The Peace moved along east off the shore cliffs and Eric said we were going to try a bit shallower in 50 feet. The bugs were obviously moving out from to deeper water in front of the storm, but there was no way to guess where they actually were. For all as calm as it was now, in the next day or so, 14 to 17 foot swell were predicted as the storm arrived. The next spot was the same with slopes and ledges. The reef was really healthy. The flat rock areas, there were well populated with small, bright orange anemones and various hydroids as well as much other small life as you could desire if you looked close enough to see. I had been ignoring the scallops, but yanked one big one off a rock. I also picked up one that was just sitting in the sand. There were a fair number of them just in the sand as well as many more on the rocks. Under one ledge I saw a short bug which I ignored, but I did try to grab off one huge scallop that was with it. It was huge and I definitely needed an iron if I wanted it. Large, purple, 20 armed, squishy Picnopodia starfish were everywhere. In some ledges were a lot of fish. Sheepheads, gopher rock fish, and Gold and White rockfish were common. There were a fair number of tree fish as well as lots of different perch. I even saw a few almost legal sized ling Cod. I saw an occasional Spanish Shawl nudibranch. They had great color. The commonest nudibranch though were Lemons. I saw them from the size of my finger tip up to some that were at least 3 inches long. I finally found one legal sized lobster in front of a deep ledge, but I grabbed him before he ever had a chance to scoot back. Air was gone and there was a fair amount of kelp extending almost to the surface, so I grabbed onto one that looked fair sized and slowly went up it to the surface. It stopped at about 10 feet from the surface, so I stopped for a while at 15 feet to gas out and look around at the salps and small jellyfish. Nicely, I came up only about 70 feet from the boat.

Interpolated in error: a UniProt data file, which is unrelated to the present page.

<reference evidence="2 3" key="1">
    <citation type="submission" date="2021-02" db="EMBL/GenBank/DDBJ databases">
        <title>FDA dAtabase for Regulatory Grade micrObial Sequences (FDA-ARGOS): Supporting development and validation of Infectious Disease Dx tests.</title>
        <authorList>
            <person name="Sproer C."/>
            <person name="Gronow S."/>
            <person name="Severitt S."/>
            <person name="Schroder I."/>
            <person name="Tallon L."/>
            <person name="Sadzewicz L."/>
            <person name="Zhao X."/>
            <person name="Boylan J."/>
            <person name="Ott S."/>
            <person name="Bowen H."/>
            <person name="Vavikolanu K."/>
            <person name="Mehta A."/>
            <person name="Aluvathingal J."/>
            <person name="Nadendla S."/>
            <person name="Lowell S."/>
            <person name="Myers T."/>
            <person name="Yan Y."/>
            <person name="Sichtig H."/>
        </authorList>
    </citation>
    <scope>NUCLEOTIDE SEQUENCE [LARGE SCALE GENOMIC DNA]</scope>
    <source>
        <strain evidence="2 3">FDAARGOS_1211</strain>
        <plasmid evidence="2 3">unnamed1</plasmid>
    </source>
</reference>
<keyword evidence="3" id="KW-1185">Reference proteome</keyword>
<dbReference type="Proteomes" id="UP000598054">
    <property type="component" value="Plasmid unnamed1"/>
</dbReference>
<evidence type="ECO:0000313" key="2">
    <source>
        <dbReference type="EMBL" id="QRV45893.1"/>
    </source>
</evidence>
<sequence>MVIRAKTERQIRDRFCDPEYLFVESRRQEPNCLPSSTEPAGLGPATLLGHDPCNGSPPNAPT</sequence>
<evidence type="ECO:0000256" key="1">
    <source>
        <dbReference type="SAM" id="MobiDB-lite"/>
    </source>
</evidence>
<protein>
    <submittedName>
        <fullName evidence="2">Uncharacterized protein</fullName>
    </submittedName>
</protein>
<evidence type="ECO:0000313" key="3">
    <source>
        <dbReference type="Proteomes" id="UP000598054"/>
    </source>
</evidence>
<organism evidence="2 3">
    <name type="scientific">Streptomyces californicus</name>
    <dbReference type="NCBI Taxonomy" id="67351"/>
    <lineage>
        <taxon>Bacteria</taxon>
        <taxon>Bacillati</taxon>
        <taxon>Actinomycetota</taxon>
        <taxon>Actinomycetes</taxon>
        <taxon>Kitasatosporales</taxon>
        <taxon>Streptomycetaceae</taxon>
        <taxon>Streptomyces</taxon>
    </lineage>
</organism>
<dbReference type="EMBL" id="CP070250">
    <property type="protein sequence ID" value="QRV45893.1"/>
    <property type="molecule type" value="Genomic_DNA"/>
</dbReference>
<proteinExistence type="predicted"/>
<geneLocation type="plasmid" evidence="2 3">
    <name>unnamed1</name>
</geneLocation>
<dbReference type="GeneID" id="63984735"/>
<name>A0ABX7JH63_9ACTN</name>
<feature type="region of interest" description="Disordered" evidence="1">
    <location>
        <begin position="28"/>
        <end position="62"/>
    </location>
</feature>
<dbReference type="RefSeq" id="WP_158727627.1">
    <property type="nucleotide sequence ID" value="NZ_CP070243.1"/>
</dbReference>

Other divers had done OK, but not as good as the last spot. One guy had taken a number of Sea Cucumbers for his wife. I watched another guy trying to get a large crab into his bag in the game well. It had one huge claw firmly planted on the handle of his bag and the other one waving around daring anyone to make it let go. That was a big crab.
The divers aboard seemed remarkably like the divers on the same Open Boats 10 years back or for that matter 30 years back. It was a real friendly crowd, out to have a fun time the way they like to have fun. Many of the divers knew each other from previous trips. I not only knew a couple of the divers from other boats, I also was glad to see Roland who I had dove with on the Peace in the 80's and later. Not only are the divers friendly and probably fairly accomplished at diving if they are even out here for this trip, but also they tend to have a fair amount of respect for each other just because they are there. Most divers never make this trip.
It was fun to talk with the other divers about the hunting, politics and just about every other subject. I met a lot of people. Dave instructed me in how fishermen shake hands. Weird, but cool in a way. The third spot was like the previous two. I went zipping off the boat straight north over the ledges until I found one I liked and then started traveling down it. It met other ledges and rock piles and areas where short kelp filled low spots on the bottom. Here vis was not as good and occasionally got down to about 6 feet. Sometimes I was using my light, but really, most bugs are going to be far out enough to see. I was seeing fish again and a couple of the sheepheads under the ledges had to be 15 pounds or so.
I found a ledge that could have held 100 lobsters safe from divers, but there was nothing in it. SHortly afterwards, I came to another ledge that was 2 feet wide and perhaps a foot deep. I grabbed a legal sized bug in each hand. The bugs here were nice. They weren't huge, but they weren't the size you wonder about once your hand is on them. I also grabbed a couple more scallops just because they were barking at me.